Miscalculation give wrong signal: As appears in the media report that during the meeting with IMF appraisal team, BB senior management does not seem to have submitted their rationale, logic and justification of including those non-reserve items in their calculation. Whether IMF will accept BB’ justification and rationale, is a different issue, but BB should have produced their own judgement. Instead, they have silently accepted IMF’s findings and assured them to follow their standard norms in calculating country’s foreign currency reserve. The matter seems to be relevant here because why IMF has raised this issue right now when Bangladesh like many other countries have been struggling hard to face dollar crisis resultant from global financial turmoil. During last few years Bangladesh Bank was reporting significant reserve increase and at one point, BB reserve has reached close of 50 billion dollar milestone. IMF did not raise this issue at that golden period, instead they have projected Bangladesh economy’s prosperous outlook based on the reserve position calculated and reported by Bangladesh Bank. We have previously noticed that there exists relationship in the US hard-currency policy, creation of global dollar crisis, difficulty faced by emerging markets over dollar crisis and IMF’s impetus what is also happening in the current global economic crisis. Although strengthening US dollar is not conducive for current economic situation prevailing in the USA, yet policymakers are pursuing strong dollar policy. Strong dollar policy adversely impacts US export due to price skyrocketing of US goods in the international market. Nevertheless, US policymakers pursue strong dollar policy so that other countries particularly those have outstanding dollar denominated loans fall in trouble and IMF came forward to bail out those troubled countries.

Non-reserve assets and BB’s future strategy: I have not had an opportunity to go through IMF module and guidelines followed in calculating foreign currency reserve but what I understand from IMF’s concern states that only money earned by Bangladesh will qualify for reserve calculation. If this statement holds true then borrowed money, sale proceeds from issuance of bond, any committed portion must not fall under the purview of reserve. Since our university life we have learnt that foreign currency reserve equivalent to three months’ import bill will safeguard the country from the risk of international trade. We have never learnt that import bills cannot be paid from those currencies which are mobilized from different sources and do not qualify for inclusion of reserve. Anyway, it is Bangladesh Bank who knows it better than anybody else. As per IMF’s objection and suggestion, BB will now have to fix this miscalculation and for doing so, some portion of foreign currency must be excluded from reserve calculation. In this situation, Bangladesh Bank may report two components of which one is core reserve calculated as per IMF module while the other is total foreign fund which Bangladesh owns and readily available for investment and meeting international expense including payment of import bill. Since IMF has clearly distinguished between reserve currency and non-reserve currency, BB should develop mechanism and mobilize foreign fund in order to retain as non-reserve assets so that core foreign currency reserve remains intact. In the present situation, IMF has objected and asked BB to exclude USD 6198 million what remains outstanding with local banks. If this amount could be arranged by selling long-term USD bond among expatriate Bangladeshi people, such objection would not have arisen at all and country’s total reserve must have remained intact. In my previous writing, I have emphasized on mobilizing fund by selling long-term bond among expatriate Bangladesh and clearly pointed out that with appropriate measure, Bangladesh can easily mobilize about 126 billion dollar by selling bonds. Unfortunately, BB did not consider taking that initiative. If Bangladesh has this type of buffer fund in their hand, this could be easily used for giving loans to the commercial banks and keeping other forms of non-reserve assets without touching country’s core reserve calculate in conformity with IMF module and guideline. Now that opportunity is over because interest rate is rapidly rising in the developed world, so expatriate Bangladeshis will not be able to manage easy money to invest in bond. However, this is not the last storm, such situation will recur off and on, so BB should start preparing for mobilizing sizable fund by dint of selling long-term bond among expatriate Bangladeshis when normalcy is restored in the developed world.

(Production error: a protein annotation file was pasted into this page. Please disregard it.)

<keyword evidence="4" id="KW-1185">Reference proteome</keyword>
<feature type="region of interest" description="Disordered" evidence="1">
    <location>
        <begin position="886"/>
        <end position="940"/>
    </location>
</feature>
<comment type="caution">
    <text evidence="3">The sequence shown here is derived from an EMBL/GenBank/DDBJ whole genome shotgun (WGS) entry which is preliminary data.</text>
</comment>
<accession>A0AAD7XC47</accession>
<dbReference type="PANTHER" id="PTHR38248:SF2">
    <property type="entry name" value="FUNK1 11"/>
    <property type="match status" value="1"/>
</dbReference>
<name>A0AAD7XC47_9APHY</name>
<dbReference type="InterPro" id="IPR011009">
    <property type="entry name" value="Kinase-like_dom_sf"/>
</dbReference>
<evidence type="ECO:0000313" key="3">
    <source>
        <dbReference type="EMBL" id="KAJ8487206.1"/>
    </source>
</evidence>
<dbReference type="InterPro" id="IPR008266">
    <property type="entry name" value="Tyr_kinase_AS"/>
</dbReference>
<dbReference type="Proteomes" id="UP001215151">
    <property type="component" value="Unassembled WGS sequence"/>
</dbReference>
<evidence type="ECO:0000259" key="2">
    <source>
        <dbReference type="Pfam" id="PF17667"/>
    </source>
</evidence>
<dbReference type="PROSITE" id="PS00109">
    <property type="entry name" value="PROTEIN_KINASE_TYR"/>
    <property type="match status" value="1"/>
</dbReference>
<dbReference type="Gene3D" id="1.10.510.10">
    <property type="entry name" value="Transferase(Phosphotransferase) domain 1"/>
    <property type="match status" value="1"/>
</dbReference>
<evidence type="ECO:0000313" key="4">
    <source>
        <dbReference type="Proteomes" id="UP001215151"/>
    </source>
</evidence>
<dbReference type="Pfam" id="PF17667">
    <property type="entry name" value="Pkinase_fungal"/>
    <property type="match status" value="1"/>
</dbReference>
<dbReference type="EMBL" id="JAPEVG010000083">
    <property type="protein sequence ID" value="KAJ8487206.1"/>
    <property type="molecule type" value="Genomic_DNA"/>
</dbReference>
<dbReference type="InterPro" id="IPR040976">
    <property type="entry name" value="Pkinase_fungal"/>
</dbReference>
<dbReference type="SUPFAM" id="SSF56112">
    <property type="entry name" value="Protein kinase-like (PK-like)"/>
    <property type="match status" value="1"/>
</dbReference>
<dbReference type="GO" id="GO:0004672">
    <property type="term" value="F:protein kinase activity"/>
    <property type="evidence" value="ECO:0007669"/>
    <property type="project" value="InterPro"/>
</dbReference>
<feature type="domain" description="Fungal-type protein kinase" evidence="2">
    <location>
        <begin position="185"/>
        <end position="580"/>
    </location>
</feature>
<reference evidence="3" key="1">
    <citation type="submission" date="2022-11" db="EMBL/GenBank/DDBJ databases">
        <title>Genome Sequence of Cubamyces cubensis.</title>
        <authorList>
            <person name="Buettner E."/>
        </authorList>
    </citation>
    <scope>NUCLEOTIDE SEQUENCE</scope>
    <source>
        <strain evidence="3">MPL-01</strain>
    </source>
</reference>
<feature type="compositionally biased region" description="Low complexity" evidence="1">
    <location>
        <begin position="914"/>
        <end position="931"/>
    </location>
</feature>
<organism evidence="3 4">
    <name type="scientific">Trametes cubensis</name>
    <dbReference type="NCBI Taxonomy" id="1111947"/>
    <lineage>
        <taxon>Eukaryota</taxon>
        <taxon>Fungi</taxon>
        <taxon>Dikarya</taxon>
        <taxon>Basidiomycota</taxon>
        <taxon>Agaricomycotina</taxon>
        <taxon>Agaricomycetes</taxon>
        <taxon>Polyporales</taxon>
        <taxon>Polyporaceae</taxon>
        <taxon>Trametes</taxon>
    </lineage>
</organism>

Bangladesh Bank is the custodian of country’s foreign currency reserve. They record foreign currency, calculate, retain, invest and reconcile thereof. They have been exclusively following these measures since inception, so they are very familiar and knowledgeable about this practice. Even, they must be very conversant about IMF module and guideline in calculating foreign currency reserve. So, the reason for miscalculation caused by the concerned department of BB is beyond our understanding. The matter must be thoroughly investigated and concerned offices must state the true reason of such miscalculation so that corrective measures can be developed to prevent recurrence of such error in future. Because miscalculation in foreign currency reserve is not desired at all.

 

The writer is a Toronto based Banker, Canada.